A Belfast walking tour celebrating the birthplaces of Irish democracy in the late 1700s has welcomed a descendant of the family of legendary Irish leader Theobald Wolfe Tone.
American Bill Tone (pictured, left), who has been in Ireland over recent weeks exploring his family’s historic ties with the United Irishmen, joined the tour last weekend, walking in the footsteps of the Presbyterian radicals who sought to secure “an equal representation of all the people” in a free, united Ireland.
According to a report in the Belfast-based Irish News, the Florida man, who is in his eighties, is a direct descendant of Thomas Tone, Theobald Wolfe Tone’s uncle.
The Belfast tour was launched in June by historians Séan Napier and Colm Dore. It covers the streets and alleyways around High Street, under which the Farset River that gives Belfast its name runs.
The pair aim to capture the “fascinating, hidden, history, wherein ideas of democracy in Ireland were first articulated and acted upon”.
Mr Napier (pictured, right) revealed how Mr Tone and his party were the first Americans to join the tour, which has proved very successful since its launch.
“Every week on the tour outside the Assembly Rooms, we ask if there are any Americans present, because at one point we discuss the non-too-complimentary words of Theobald Wolfe Tone, who characterised the USA, alongside the British, as being ‘money grabbers’,” he said.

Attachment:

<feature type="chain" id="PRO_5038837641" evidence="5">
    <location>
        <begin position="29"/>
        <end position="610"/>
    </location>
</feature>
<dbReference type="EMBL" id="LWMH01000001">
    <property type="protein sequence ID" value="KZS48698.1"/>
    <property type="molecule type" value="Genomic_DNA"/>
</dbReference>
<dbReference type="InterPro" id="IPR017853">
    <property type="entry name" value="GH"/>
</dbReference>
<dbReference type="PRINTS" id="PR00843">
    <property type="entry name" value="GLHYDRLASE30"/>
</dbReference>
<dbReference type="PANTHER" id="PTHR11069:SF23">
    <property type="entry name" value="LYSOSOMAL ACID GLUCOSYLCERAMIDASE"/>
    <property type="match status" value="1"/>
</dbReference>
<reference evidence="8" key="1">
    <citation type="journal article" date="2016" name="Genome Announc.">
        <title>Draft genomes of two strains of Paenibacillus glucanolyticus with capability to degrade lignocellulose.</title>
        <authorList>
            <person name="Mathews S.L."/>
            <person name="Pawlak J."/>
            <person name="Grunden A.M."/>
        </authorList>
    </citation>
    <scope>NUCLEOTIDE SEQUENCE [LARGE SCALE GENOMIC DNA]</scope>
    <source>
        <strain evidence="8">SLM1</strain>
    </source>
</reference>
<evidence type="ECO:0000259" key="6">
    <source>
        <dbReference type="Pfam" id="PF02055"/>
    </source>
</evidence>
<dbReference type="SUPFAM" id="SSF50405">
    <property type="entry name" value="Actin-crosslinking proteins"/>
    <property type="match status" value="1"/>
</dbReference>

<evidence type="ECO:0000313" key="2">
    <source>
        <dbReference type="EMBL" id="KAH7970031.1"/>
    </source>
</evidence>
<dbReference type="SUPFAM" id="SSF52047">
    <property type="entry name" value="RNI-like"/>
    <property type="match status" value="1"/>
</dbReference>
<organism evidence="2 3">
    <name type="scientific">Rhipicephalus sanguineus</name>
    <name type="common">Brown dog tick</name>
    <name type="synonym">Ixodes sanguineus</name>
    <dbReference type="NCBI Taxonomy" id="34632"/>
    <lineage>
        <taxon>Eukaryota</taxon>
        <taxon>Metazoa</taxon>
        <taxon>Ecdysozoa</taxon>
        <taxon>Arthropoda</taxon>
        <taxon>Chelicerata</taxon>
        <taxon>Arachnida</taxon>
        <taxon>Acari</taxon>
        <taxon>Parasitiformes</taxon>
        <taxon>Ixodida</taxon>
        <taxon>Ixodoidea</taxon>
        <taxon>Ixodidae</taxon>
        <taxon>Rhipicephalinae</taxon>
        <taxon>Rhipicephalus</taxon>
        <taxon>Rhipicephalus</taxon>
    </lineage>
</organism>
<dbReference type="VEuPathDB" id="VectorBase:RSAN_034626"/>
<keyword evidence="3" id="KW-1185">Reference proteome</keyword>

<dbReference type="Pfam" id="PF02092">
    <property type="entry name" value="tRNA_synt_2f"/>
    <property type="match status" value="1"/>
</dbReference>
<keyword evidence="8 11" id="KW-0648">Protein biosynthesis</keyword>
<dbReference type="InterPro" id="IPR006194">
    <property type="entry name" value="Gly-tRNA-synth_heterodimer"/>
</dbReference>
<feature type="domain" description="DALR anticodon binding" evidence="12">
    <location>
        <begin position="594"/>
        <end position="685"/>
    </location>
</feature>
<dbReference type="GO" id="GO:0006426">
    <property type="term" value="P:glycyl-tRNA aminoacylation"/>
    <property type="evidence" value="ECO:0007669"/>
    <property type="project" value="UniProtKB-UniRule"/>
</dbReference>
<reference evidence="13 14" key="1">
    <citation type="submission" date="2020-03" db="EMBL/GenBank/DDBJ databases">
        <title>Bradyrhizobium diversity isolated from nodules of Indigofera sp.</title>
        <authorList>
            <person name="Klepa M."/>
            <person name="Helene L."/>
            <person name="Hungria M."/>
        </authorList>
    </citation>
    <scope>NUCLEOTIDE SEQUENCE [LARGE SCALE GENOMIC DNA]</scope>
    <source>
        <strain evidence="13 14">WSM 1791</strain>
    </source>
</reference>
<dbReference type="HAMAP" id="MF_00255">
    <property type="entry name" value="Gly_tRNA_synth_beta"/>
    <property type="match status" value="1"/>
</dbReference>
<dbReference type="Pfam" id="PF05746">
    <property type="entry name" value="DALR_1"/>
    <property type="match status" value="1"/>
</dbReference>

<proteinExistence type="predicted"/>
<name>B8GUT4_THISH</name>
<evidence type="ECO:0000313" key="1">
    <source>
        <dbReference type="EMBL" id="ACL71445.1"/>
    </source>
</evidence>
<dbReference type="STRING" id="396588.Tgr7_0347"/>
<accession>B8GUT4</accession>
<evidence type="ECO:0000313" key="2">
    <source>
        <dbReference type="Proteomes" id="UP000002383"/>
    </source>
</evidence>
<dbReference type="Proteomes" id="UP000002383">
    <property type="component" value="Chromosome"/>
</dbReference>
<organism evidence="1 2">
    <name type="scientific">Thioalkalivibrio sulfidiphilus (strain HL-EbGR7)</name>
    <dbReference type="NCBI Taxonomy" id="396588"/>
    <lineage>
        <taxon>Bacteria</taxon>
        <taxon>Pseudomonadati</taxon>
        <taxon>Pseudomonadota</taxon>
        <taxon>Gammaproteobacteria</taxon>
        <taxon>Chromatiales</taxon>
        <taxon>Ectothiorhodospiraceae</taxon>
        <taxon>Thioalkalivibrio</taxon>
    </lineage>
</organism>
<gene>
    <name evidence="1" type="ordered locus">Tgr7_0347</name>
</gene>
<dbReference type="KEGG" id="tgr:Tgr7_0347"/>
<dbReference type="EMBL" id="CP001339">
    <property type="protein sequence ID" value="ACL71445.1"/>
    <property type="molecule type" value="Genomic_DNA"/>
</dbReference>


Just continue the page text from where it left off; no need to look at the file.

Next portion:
“On Saturday Bill duly stepped forward on cue to explain his antecedent’s uncle’s less then flattering opinions on America – even though it was political developments in the USA and France that inspired the United Irishmen.”
Mr Napier described the experience as “awesome but rather surreal”.
“There we were in Crown Entry, walking in the very footsteps of these great historic figures in the presence of one of Wolf Tone’s uncle’s descendants. It was a wonderful connection with the past to the modern day,” he said.
The tour was among a number of locations with United Irishmen associations that Mr Tone visited during their stay. Before coming to Belfast, the group travelled to Wolfe Tone’s burial place at Bodenstown in County Kildare and also to the grave of Thomas Russell in Downpatrick.